BERLIN (Reuters) - Germany’s Angela Merkel began the tough task of trying to build a coalition government on Monday after securing a fourth term as chancellor in an election which saw her support slide and the far right making significant gains.
With the Social Democrats insisting they will go into opposition and all parties shunning the anti-immigrant Alternative for Germany (AfD), parliamentary arithmetic favours a “Jamaica” coalition of her conservatives (black), the pro-business Free Democrats (yellow), and the Greens - so named because their party colours reflect the Jamaican flag.
Merkel’s party remains the biggest parliamentary bloc and she has said she is sure a coalition can be agreed by Christmas.
But patching together a coalition deal with three wildly differing parties of the right, left and centre, will be no easy task, and some investors are unsettled by the prospect of a weaker Merkel at the head of a potentially unstable coalition.
The following is a list of areas in which the three parties are at odds with each other.
Merkel’s conservatives (CDU/CSU) and the liberal Free Democrats (FDP) agree on the primacy of fiscal discipline, but may diverge on the details. The FDP’s ambition for a “working middle class” tax cut of 30 billion euros may clash with the CDU’s pledge to prioritise investment, though investment in higher education is a shared priority. The conservatives and FDU may accept the Greens’ ambition to shutter polluting coal-fired plants and promote green energy, but at a slower pace. However, the Greens’ hostility to the terms of major trade deals will be a much more serious sticking point.
The FDP’s tougher line on immigration is likely to be more of a sticking point for the Greens than for the CDU. The pro-business FDP wants immigration to serve the needs of the economy but, like the other two parties, is committed to the right to asylum for war refugees. The FDP will likely be able to sign up to the CDU’s plan to remove the right to remain from those who fail to integrate or break the law. Both parties, traditionally stricter on citizenship policy, are likely to resist the Greens’ wish to let anyone born in Germany become a citizen. However, the liberals and the Greens may be able to make common cause on civil liberties: the FDP opposes widespread data retention for security agencies, while the Greens want a security policy that is more responsive to civil rights concerns and opposes mass surveillance.
The FDP will be resistant to CDU plans to deepen the euro zone. A coalition incorporating the FDP would also ramp up the pressure on Merkel to agree to a suspension of Turkey’s EU accession talks, a key policy demand of the liberals that Merkel has always resisted. The Greens, who traditionally enjoy strong support from Germans of Turkish ethnic background but are sharply critical of the government of President Tayyip Erdogan, are likely to side with Merkel in her attempts to avoid a serious rupture with Turkey. The Greens share the CDU’s belief in deepening the EU, but also favour the kind of intra-EU transfers of funds and financial solidarity that raise hackles in the fiscally conservative CDU and FDP.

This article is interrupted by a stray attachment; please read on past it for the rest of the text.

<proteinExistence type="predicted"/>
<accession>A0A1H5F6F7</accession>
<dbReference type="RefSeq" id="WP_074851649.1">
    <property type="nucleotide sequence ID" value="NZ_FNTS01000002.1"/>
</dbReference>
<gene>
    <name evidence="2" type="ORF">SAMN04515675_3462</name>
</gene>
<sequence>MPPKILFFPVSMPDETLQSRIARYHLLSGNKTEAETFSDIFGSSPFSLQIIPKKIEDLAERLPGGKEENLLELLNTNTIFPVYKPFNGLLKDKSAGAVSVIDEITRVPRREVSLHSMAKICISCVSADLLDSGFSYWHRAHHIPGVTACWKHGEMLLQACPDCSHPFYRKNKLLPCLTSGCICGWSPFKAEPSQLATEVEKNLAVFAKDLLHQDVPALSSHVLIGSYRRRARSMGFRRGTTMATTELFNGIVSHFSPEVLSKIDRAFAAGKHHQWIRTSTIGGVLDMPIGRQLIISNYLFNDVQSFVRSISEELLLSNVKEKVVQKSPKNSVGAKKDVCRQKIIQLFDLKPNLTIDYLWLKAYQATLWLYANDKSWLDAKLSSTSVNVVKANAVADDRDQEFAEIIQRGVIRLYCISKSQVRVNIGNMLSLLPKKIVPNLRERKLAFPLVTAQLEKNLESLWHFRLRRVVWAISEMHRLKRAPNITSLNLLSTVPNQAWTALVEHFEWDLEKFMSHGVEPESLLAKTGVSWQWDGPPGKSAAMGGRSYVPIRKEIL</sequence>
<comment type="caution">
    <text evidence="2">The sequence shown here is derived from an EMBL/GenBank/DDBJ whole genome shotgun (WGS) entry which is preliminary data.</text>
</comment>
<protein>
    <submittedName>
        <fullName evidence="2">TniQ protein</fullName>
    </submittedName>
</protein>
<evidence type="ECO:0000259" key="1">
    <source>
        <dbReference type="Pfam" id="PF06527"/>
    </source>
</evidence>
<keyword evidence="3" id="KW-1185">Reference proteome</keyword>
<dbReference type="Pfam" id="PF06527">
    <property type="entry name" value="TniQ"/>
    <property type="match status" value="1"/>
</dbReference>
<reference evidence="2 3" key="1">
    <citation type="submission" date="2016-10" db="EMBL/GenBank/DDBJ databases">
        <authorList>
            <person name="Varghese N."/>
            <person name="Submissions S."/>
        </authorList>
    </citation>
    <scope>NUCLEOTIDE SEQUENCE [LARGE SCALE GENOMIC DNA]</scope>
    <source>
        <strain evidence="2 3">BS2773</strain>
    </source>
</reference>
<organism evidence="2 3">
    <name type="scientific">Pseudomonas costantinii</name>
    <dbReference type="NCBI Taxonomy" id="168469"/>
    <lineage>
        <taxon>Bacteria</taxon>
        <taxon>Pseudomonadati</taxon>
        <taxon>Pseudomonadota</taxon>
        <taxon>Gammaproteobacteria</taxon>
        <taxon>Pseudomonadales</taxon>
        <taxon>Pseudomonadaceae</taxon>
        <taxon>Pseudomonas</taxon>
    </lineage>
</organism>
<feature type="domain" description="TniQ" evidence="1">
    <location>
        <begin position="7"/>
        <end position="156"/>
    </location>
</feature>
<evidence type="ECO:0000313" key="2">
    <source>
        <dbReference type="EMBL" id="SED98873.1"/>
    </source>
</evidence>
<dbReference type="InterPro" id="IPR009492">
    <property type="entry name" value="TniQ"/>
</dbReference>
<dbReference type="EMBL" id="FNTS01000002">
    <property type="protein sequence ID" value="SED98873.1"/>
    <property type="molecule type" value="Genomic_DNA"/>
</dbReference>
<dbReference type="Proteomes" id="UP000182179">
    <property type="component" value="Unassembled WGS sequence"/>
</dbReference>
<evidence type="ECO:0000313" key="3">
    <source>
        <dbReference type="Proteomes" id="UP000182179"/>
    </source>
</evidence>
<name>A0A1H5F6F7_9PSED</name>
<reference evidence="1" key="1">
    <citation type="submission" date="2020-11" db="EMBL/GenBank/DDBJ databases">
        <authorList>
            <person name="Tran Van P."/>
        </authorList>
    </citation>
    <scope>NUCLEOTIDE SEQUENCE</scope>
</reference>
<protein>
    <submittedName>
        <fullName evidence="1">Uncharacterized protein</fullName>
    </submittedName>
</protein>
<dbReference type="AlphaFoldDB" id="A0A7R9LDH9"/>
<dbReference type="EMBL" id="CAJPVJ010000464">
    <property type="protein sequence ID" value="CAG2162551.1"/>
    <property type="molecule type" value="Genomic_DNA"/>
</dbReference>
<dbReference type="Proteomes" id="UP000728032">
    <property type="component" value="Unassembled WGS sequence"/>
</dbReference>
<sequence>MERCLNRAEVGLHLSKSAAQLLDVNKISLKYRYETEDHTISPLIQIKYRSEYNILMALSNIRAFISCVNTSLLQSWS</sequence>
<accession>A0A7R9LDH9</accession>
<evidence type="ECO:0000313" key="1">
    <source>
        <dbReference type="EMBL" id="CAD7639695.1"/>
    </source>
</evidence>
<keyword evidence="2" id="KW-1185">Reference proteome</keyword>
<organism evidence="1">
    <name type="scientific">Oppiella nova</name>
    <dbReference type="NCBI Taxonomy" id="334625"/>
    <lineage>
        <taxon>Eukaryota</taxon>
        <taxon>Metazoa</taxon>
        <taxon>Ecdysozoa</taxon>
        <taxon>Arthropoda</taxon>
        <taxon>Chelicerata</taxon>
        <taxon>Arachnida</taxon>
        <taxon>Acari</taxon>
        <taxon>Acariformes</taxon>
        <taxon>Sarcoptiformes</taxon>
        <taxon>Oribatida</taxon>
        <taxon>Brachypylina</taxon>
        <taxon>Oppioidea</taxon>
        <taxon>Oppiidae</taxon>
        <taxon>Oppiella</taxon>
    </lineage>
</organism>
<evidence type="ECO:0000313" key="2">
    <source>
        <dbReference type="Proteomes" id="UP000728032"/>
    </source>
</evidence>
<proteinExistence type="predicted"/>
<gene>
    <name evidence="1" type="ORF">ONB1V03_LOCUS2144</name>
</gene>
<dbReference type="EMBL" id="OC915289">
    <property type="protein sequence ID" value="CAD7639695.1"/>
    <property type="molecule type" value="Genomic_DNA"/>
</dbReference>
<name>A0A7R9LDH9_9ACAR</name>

The Greens favour maintaining a tough line against Russia over its annexation of Crimea and its support for separatists in the Donbass region of eastern Ukraine. FDP officials have expressed divergent views on the issue, but several key members of the party distanced themselves from a call by FDP leader Christian Lindner to set aside the issue of Crimea. There are fissures within the conservative bloc on the issue, with Bavaria’s CSU - sister party of Merkel’s CDU - more concerned about maintaining economic ties with Russia and probably more open to some easing of sanctions. Ultimately much will depend on whether the foreign ministry post goes to the FDP or the Greens. Regardless of how a coalition is formed, the German government has a longstanding interest in implementing the Minsk ceasefire accord and is looking carefully at a proposal by Russian President Vladimir Putin to put U.N. peacekeepers into Ukraine, a stance facing opposition from the United States and Kiev.
The Greens oppose large increases in military spending, but may find a compromise that allows small increases paired with increases in development spending. Merkel has said she intends to fulfil a promise to increase military spending to 2 percent of GDP from around 1.2 percent now, in line with a pledge to NATO, but experts and government insiders say Germany will come nowhere near the 2 percent mark over the next four years, so the new coalition government could defer conflicts about the issue.
The CDU and the Greens share a belief in investing in housing: the CDU wants financial aid to boost home ownership, while the Greens want to build a million new affordable homes. But the FDP, one of whose slogans is “people can do great things if you let them”, is generally opposed to state intervention in the free market. That view could also be a stumbling block when it comes to the CDU’s plan to help Germany’s automotive sector shift towards electric cars and to support other “strategic” sectors such as microelectronics. The FDP may also resist the Greens’ goal of introducing quotas for woman managers at senior levels in the private sector. The Greens and the FDP are both strong supporters of education reform and investment in digital technologies, such as by building fibre optic networks.
Reporting By Thomas Escritt and Andrea Shalal; Editing by Gareth Jones